I’m sitting on my balcony in Miami, 14 stories up – overlooking the turquoise blue Atlantic Ocean. I’m one glass of chardonnay in, Norah Jones is humming poolside below, and I feel like I have just walked into a fantasy.
Someone else’s for sure, because my life has been anything but beautiful lately. I’ve been radio silent, dealing with another family tragedy and without words to share any of my struggle.
Suddenly and tragically, my house helper/mother #2/soul sister at home suffered a fatal heart attack. It was the most unexpected and sad goodbye that I have every experienced. Many of you know that I lost my BFF, Steven Lake earlier this year to another tragic accident. I am sad, dumbfounded and frightened at the messages this gives to many in my family of how precious and how fragile life can be.
I am writing and sharing this because as a mother, I chose to seek professional help as far as how to discuss this loss with my children and I wanted to share the advice I received in case you should ever need to deal with loss and nurture your children though that difficult time.
What I’ve learned is that we cannot shelter our babies from reality but we can buffer their hardships along the way. The passing of our nanny was very unusual, deeply painful, and has left a void – both in our hearts and physically in our home.
Losing a care-taker is devastating for a child and a parent. I chose to be honest and factual with my children, and allow them to process every feeling they might have with my full support. The professional advice was to be honest, inject you spiritual beliefs minimally, and not to use words like “pass away’ or “moving on” but to use real words that they may come to understand.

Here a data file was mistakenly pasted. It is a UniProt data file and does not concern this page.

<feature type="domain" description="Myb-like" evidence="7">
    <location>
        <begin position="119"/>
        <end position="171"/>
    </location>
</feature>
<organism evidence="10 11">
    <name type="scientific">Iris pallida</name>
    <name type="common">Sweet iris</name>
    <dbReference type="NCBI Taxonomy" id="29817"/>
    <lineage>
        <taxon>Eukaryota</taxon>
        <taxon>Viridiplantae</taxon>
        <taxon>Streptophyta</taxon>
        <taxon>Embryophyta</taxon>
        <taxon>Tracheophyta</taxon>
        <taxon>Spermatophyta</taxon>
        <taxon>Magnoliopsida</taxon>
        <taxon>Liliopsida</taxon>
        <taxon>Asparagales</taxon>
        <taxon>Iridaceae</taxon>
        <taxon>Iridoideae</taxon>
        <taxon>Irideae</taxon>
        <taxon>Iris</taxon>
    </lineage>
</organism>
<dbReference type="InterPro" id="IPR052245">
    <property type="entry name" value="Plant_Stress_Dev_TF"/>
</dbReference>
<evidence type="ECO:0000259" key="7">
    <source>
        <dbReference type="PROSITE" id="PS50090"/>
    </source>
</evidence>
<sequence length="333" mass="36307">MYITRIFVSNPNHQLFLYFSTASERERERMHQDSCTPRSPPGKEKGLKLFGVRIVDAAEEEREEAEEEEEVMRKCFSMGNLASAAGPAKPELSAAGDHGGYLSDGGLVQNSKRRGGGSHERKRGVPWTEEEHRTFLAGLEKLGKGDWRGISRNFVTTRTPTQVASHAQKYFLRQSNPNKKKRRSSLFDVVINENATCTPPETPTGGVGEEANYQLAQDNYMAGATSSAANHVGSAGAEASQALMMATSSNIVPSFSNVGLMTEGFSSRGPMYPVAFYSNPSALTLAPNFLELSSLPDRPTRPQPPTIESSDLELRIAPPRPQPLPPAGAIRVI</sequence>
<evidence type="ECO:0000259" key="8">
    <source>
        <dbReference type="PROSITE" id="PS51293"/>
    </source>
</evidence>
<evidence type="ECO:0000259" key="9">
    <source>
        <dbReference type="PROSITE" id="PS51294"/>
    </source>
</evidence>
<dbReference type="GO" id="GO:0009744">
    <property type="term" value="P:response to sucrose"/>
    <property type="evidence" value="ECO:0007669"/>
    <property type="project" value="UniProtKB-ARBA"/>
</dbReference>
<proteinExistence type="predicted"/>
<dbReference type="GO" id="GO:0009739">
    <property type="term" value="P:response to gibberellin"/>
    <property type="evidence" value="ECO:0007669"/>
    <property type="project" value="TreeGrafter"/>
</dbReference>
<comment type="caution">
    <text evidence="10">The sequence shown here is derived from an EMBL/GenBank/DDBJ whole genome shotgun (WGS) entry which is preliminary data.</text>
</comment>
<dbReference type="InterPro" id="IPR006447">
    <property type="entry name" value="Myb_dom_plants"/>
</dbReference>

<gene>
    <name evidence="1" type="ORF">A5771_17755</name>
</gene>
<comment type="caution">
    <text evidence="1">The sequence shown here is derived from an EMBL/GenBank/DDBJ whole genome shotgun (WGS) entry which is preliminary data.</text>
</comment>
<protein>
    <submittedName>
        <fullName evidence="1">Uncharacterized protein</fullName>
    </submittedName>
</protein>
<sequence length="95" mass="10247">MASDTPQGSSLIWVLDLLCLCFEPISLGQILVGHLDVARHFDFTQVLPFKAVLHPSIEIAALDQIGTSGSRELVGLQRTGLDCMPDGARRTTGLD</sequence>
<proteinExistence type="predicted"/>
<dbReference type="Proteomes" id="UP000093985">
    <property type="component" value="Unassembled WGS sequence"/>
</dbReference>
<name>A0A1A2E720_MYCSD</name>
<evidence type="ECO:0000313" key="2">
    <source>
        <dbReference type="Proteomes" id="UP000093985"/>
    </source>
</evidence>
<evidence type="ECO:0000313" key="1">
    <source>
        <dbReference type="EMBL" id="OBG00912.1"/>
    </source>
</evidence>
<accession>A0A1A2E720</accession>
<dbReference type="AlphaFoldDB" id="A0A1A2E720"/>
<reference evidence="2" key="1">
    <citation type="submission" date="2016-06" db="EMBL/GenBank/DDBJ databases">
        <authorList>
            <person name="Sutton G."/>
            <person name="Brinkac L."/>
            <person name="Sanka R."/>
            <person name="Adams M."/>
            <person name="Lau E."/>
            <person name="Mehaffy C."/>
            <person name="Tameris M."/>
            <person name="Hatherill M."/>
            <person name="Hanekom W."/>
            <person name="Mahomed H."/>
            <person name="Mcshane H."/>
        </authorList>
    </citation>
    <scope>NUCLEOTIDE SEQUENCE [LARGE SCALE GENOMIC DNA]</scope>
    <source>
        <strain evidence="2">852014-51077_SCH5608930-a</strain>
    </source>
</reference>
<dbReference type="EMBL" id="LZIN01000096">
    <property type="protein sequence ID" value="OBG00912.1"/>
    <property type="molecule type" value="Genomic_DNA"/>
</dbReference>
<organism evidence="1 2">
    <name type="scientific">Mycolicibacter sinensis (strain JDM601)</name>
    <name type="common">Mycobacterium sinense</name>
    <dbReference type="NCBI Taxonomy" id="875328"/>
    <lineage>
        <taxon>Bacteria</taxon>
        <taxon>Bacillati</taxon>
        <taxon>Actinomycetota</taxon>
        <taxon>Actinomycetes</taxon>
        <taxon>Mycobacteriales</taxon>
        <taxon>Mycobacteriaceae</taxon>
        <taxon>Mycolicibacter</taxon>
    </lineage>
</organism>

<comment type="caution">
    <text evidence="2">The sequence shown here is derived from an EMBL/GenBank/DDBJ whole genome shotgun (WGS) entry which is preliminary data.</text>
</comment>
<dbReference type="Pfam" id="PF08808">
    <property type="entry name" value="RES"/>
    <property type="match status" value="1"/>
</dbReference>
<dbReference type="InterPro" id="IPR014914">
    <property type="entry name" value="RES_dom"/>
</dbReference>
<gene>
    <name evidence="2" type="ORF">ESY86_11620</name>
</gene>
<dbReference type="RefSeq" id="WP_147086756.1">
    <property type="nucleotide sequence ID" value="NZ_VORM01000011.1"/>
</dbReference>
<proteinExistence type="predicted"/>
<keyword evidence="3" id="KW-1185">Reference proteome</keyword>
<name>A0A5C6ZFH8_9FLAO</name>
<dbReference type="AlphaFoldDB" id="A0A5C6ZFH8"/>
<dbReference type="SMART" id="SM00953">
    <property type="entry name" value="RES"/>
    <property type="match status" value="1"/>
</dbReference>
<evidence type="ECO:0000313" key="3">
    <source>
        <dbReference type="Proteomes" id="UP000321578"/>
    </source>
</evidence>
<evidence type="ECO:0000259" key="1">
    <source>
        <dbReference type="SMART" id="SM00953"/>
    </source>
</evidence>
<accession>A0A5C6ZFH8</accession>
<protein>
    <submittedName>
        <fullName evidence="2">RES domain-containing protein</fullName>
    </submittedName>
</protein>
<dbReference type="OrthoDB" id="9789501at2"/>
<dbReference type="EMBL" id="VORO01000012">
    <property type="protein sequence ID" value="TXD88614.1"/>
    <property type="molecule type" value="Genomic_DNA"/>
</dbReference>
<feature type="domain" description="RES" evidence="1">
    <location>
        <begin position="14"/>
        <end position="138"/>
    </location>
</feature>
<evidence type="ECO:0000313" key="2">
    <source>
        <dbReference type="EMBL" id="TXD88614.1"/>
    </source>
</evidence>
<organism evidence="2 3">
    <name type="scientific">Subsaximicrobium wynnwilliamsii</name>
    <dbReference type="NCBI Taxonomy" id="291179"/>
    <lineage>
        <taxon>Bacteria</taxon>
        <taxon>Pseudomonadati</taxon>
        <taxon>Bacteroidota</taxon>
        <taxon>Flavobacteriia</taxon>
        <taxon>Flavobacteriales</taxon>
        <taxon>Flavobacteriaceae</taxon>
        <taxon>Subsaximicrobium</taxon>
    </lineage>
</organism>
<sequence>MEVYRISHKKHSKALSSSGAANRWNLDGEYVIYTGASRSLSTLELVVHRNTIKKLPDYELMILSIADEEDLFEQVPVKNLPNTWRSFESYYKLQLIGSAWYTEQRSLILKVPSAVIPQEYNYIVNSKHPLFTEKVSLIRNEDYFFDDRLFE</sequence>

I believe that when a loved one leaves a child’s life with no explanation or they just “disappear,” one can be faced with abandonment issues. I chose to tell my children the truth, and focus on scientific explanations that they could grasp. I talked about her heart and how it was not strong enough. Trust me, it was the hardest and scariest conversation that I’ve ever had to have with my children, but I kept it honest, brief and focused on the physical facts.
I assured them how unusual it was, how strong and healthy my heart is and that my “PLAN” was to be with them and love them and take care of them for a long, long time. I was told NOT to make promises but to do all I could to help them feel safe within our core family unit.
I cried with them and assured them that tears are normal and healthy and healing. We talk as family whenever they need and we tried to keep as much normal structure in place as possible. We’re taking it day by day and honoring the different emotions that come up. Every time they ask me if I miss Rosie, I say, “Yes, I miss her so so much too, and I know how much we love her.”
There is no way to prepare for losing a loved one. There is no right or wrong way to deal with it. I simply wanted to share an option with you. In my life, honesty is my default. Love is my common denominator, and faith that everything will be alright is my saving grace.
There have been many challenges for my family this year. But what gets me through the hard times, are my many blessings.
My girlfriend shared this with me and it was oh-so-comforting: Not gone forever….just gone on.